Another easy and fun way to gather donations for HRI is via ResQwalk. For those walkers out there, all you have to do is download the free app to your smartphone and follow directions to indicate HRI as your charity. As you enjoy the benefits of walking HRI's pups will enjoy receiving a donation!

To earn donations from ResQwalk, use the following links for iTunes and Android:
Android app
iPhone app

ResQthreads
More fun shopping! Whenever this link is clicked, your rescue will be automatically chosen as the donation beneficiary during checkout on ResQthreads.com.

Barkbox
Use this Barkbox link to earn a $5 discount on any BarkBox subscription. (The URL will automagically apply the code to anyone coming in through that link.)   

Each time this code (BBX1SQ4Q) is used on BarkBox.com, a $15 donation is generated for your organization! Even on one month subscriptions that are $29 – 50% is donated to HRI!

Thank you for all you do for our pups.
Happy shopping, searching and walking!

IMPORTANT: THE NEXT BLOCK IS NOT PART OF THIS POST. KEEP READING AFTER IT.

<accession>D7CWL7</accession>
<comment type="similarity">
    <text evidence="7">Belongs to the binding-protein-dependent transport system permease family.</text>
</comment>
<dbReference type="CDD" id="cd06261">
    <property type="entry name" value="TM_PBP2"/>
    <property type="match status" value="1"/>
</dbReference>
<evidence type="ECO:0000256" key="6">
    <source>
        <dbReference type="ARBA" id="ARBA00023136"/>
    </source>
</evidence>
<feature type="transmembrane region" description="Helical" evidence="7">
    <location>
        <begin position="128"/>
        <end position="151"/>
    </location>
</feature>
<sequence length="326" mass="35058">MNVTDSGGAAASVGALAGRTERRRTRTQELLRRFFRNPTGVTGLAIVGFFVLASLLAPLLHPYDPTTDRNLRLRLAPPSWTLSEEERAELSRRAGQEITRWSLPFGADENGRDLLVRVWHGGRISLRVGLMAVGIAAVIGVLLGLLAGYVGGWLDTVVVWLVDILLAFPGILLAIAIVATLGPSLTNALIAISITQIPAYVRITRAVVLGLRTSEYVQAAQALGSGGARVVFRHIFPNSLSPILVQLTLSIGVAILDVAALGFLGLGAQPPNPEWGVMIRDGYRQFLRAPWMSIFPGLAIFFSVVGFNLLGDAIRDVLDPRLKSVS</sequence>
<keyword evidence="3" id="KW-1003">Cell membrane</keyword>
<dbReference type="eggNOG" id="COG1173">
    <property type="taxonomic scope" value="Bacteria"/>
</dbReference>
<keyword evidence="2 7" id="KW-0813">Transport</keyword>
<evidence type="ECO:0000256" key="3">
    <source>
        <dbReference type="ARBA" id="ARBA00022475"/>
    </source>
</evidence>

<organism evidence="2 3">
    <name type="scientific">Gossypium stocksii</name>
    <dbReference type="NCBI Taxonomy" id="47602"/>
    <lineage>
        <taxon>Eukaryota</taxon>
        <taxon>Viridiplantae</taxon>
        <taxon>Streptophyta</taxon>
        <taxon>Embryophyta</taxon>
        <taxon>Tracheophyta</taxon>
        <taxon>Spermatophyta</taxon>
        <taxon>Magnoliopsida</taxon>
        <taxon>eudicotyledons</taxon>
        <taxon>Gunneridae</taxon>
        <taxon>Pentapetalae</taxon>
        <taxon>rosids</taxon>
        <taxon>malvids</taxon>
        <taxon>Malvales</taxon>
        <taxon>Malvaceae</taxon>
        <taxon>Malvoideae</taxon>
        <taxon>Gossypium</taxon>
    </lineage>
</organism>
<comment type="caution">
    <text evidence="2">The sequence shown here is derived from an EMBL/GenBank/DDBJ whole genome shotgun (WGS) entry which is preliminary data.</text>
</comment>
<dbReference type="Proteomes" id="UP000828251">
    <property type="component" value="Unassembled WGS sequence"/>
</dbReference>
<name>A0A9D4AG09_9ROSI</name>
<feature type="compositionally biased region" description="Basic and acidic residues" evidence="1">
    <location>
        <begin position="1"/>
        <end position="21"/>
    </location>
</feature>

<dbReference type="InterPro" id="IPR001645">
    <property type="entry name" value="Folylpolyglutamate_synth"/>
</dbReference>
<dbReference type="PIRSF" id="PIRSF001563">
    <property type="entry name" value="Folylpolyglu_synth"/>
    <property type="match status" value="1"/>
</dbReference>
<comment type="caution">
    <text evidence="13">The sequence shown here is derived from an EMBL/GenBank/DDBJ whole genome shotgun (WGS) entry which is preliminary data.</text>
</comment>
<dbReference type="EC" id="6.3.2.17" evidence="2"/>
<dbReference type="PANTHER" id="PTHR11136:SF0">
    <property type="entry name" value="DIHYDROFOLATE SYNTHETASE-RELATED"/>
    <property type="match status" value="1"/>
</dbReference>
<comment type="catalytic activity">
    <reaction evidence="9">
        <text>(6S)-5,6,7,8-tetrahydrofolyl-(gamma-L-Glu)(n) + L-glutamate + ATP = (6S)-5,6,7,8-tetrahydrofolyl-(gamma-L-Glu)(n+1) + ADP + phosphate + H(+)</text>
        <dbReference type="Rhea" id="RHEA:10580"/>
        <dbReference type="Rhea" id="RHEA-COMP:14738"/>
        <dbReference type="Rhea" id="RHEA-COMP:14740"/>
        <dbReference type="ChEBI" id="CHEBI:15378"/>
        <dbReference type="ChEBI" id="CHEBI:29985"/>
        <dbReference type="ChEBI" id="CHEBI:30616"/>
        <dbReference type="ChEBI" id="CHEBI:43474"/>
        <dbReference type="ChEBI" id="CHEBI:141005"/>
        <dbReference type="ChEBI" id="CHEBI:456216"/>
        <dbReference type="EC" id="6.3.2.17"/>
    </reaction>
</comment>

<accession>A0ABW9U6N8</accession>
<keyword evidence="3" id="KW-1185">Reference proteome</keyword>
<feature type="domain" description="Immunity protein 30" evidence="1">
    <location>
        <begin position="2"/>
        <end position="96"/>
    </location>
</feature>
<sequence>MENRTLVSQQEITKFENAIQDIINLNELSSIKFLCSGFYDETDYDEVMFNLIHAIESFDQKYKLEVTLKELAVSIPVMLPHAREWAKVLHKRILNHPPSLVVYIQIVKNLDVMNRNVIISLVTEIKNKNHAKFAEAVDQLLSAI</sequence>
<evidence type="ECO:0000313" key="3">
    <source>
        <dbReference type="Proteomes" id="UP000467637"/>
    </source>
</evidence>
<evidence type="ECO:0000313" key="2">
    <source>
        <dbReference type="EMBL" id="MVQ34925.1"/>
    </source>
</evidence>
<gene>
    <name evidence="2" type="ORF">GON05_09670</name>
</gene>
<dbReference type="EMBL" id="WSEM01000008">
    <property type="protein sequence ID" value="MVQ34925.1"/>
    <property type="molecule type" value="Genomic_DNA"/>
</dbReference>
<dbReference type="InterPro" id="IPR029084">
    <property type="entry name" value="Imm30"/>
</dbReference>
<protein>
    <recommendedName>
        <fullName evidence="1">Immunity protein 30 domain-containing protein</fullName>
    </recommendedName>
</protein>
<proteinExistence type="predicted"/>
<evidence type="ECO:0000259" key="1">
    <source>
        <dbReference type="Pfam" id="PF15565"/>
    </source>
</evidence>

Calming Canine Music

ThroughADogsEarThunderThe creators of the Through A Dog’s Ear series have collaborated with Victoria Stilwell, star of Animal Planet’s It’s Me or the Dog, and developed the new Canine Noise Phobia Series


Does your dog suffer from a fear of thunderstorms? Does his anxiety level increase when the storm clouds roll in? Thunderstorm phobia is a very common condition among dogs all over the world. The terror that results can be an incredibly distressing, debilitating problem not only for dogs, but also for their owners who feel powerless to help. This groundbreaking desensitization tool will teach your dog to associate positive feelings with thunderstorms rather than feeling fearful, and will help to gradually reduce your dog’s fear when exposed to these sounds. When used properly and implemented in conjunction with the behavioral modification protocols included in the CD liner notes, you have an excellent chance of rehabilitating your thunder-phobic dog and preventing thunder-phobia from ever developing in younger dogs.

Other Versions:

Through A Dogs Ear - The Driving Edition

Through A Dogs Ear - Music For The Canine Houshold

Through A Dogs Ear - Noise Phobia-Fireworks

Through A Dogs Ear - Music to Calm Your Canine Vol 1

Through A Dogs Ear - Music to Calm Your Canine Vol 2

Through A Dogs Ear - Music to Calm Your Canine, Vol 3

 

Changing lives...one Havanese at a a time.

 

Featured Educational Article

Recall Command